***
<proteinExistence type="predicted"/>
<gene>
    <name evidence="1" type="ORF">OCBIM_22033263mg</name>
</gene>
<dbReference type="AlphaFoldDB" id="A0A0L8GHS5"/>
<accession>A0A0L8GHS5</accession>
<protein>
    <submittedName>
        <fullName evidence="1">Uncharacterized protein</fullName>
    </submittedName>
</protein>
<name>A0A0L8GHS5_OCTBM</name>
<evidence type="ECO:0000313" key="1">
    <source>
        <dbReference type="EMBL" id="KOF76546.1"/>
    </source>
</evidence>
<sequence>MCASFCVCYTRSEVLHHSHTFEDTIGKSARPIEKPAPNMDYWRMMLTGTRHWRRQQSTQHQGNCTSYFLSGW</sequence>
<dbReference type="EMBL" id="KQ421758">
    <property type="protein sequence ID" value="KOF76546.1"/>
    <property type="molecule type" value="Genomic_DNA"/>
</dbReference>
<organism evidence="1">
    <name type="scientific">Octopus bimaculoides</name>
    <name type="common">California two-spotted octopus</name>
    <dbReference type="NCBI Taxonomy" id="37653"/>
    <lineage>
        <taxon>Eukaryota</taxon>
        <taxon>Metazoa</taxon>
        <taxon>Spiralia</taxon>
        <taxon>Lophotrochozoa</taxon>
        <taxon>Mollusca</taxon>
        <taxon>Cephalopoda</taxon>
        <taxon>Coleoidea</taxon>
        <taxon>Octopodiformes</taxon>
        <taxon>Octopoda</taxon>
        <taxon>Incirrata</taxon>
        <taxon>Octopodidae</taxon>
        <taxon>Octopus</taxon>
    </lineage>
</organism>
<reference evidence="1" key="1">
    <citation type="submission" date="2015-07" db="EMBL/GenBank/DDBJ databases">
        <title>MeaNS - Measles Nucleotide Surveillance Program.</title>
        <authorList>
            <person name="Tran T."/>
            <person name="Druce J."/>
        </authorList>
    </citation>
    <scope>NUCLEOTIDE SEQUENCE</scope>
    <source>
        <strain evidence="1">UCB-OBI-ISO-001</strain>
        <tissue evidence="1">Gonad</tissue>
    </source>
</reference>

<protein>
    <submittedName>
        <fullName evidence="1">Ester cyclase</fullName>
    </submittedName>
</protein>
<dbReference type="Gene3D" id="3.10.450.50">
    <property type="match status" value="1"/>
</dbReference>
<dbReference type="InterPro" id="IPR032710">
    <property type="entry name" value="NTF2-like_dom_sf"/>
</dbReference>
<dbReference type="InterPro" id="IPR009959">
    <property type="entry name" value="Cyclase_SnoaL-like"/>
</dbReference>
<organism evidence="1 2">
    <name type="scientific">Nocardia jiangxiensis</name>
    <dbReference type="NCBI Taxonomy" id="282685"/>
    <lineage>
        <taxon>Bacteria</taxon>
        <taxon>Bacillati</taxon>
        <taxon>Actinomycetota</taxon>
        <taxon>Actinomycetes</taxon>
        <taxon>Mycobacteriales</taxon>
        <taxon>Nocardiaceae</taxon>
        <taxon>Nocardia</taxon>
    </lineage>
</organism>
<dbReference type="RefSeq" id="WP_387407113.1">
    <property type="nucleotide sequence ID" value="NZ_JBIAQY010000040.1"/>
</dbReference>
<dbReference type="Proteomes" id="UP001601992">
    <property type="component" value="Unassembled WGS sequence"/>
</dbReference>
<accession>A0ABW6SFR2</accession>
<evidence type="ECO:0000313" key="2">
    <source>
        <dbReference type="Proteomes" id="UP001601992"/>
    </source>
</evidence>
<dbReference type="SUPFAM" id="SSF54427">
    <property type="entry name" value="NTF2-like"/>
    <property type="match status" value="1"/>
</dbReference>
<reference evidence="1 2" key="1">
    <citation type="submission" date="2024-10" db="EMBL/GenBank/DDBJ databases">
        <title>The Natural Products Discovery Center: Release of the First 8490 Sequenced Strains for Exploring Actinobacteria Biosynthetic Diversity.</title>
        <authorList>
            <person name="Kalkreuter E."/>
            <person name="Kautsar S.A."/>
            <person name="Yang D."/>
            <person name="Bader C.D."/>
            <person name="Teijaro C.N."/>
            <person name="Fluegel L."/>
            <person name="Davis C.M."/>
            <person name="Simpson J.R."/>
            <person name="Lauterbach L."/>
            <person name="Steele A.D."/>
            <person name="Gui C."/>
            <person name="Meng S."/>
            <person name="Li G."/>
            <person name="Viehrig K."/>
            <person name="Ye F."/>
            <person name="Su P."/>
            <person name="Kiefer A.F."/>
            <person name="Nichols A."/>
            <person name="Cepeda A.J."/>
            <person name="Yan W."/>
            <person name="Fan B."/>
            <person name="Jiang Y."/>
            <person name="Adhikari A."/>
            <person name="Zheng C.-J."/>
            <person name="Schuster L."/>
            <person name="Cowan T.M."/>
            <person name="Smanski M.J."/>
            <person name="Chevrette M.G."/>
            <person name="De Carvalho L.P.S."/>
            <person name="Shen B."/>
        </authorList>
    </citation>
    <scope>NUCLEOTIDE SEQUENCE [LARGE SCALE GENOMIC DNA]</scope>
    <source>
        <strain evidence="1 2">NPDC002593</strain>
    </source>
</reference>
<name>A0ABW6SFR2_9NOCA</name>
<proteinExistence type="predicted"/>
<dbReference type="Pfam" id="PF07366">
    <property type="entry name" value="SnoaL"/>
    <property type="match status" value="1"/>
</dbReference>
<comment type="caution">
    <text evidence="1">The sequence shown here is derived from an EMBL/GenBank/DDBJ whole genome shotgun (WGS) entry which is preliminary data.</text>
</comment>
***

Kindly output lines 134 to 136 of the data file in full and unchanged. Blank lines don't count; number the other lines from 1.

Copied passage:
    </citation>
    <scope>NUCLEOTIDE SEQUENCE [LARGE SCALE GENOMIC DNA]</scope>
    <source>